Both Shoma Uno and Boyang Jin had competed at the Grand Prix Final at the junior level last year and this season in the senior level, they had been skating with a newcomer's enthusiasm of everything to gain and nothing to lose. They continued in the same vein in the final here.
Uno's youthful and heartfelt interpretation of Puccini's Turnadot was virtually flawless and included two Quads, one of which was in the second half upping its degree of difficulty. While Uno nailed the elements and milked the music, the audience responded loudly and by the end the ovation was thunderous. It left me wondering what the skaters back stage were thinking and feeling while they listened to the response for both Chan and Uno.
While Chan's artistry gave him the edge in the free it wasn't enough to make up the deficit after the short and so Uno kept the lead. Uno's technical score was noteworthy as it broke the 100 pt mark. Breaking 100 technically is enormously difficult and was previously extremely rare. He would be the first though, of 4 skaters that night to break it.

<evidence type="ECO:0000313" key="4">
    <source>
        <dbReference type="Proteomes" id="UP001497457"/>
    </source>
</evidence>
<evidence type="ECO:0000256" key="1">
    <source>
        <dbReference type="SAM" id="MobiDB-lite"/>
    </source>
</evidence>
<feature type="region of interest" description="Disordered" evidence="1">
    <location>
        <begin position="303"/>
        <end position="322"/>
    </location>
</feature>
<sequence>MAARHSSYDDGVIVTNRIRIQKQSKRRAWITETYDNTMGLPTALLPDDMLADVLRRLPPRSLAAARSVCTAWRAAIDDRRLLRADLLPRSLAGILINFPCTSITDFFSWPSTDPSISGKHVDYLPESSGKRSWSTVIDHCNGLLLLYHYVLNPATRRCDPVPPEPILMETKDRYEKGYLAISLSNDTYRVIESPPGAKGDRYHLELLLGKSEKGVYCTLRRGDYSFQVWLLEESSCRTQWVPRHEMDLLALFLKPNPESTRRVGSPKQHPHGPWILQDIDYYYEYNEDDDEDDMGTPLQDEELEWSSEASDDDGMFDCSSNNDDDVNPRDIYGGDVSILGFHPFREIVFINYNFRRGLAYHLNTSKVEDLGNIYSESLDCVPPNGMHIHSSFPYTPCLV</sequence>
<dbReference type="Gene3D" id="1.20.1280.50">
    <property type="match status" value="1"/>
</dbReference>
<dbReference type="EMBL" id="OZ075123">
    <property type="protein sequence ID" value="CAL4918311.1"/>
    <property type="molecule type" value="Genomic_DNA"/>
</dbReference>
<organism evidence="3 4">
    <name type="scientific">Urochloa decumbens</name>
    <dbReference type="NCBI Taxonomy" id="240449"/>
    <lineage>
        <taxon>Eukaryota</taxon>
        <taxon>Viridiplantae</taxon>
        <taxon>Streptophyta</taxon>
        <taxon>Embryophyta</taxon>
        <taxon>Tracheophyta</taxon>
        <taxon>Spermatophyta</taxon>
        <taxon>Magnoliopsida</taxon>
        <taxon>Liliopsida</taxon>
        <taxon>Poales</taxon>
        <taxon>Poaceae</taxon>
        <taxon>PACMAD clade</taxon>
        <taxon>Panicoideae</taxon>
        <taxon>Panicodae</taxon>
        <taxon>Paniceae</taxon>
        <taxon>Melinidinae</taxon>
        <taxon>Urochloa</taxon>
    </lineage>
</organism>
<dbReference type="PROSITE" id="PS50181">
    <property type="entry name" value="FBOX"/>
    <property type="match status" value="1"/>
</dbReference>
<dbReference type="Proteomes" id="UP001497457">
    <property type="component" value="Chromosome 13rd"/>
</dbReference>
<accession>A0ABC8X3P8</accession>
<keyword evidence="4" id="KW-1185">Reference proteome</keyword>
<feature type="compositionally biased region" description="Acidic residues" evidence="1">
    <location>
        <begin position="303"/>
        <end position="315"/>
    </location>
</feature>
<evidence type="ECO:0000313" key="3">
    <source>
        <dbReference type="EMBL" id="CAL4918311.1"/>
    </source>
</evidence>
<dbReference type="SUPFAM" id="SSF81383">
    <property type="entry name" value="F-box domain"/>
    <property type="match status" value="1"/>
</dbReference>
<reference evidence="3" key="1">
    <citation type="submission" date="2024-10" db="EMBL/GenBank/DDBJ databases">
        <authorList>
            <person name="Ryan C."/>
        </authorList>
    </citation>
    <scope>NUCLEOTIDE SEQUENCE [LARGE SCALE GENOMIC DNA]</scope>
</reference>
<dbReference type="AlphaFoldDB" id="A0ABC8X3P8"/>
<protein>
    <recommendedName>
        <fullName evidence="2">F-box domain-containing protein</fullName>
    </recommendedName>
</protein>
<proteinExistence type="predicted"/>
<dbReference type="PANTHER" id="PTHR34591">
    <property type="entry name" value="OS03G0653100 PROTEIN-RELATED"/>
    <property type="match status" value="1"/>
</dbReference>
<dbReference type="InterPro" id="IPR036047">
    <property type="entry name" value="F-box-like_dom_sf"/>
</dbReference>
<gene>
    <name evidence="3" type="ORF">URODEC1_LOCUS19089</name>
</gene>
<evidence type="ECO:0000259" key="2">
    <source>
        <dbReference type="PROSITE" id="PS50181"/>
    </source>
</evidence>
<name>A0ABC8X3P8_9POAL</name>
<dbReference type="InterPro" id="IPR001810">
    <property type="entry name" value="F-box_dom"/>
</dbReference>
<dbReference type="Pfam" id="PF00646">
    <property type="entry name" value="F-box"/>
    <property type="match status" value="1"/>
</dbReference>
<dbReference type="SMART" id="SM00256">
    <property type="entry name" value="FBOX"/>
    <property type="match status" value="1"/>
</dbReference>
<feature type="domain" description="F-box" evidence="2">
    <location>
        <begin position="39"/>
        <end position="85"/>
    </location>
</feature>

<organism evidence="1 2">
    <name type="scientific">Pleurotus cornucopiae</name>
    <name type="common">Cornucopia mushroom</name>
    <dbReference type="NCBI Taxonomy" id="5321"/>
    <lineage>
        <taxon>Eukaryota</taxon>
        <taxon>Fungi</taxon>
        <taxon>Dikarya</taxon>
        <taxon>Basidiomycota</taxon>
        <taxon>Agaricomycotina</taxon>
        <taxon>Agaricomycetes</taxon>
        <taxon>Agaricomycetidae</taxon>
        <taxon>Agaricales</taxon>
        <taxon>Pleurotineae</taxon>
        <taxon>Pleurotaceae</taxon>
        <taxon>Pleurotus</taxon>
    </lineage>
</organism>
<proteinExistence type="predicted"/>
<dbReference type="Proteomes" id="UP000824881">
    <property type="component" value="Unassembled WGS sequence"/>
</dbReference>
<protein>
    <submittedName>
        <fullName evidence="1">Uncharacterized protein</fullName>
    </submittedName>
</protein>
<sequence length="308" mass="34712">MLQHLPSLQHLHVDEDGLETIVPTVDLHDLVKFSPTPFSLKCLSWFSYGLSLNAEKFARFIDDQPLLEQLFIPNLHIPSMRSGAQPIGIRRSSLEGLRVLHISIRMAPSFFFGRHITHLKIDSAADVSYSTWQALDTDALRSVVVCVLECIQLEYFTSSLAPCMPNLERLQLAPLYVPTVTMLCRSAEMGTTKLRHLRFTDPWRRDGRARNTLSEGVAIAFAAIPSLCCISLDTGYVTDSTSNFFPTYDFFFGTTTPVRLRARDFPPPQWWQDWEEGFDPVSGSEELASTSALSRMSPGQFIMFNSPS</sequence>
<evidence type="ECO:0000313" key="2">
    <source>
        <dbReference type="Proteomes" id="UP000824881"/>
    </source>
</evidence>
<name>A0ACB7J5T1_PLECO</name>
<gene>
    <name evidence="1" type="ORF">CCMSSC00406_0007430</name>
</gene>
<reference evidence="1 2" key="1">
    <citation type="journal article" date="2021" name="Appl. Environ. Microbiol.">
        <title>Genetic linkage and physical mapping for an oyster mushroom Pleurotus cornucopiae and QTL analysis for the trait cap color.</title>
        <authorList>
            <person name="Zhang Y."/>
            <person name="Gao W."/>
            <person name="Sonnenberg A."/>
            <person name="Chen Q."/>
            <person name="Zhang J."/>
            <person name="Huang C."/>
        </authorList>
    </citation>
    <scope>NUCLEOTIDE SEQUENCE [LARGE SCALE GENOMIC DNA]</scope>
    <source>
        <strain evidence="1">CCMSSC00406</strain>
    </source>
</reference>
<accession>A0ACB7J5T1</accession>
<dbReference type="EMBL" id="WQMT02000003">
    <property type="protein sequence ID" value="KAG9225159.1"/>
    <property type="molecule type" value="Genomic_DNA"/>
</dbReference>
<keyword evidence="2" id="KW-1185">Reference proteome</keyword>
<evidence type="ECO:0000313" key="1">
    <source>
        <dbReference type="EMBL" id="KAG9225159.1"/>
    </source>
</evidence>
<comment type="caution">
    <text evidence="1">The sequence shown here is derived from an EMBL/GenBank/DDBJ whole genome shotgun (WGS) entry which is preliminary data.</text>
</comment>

Boyang Jin had the most technically demanding program planned of the night with four quads, including his trail blazing quad lutz, a jump which few are even practicing and only he is landing in competition. His program is all about the jumps and the technical points maxed. So while artistically his skating is not remarkable, the courageousness of his intent technically and his uncanny ability to make the difficult rotations look easy was captivating.
He went for the four quads and only one of the four had a minor error in execution. Two of his quads came in the second half of the program. His performance, while not his very best was good enough technically to break 100.
Jin's jumping ability ensures that his presence pressures the field to deliver technically, an exciting element he brings to each event.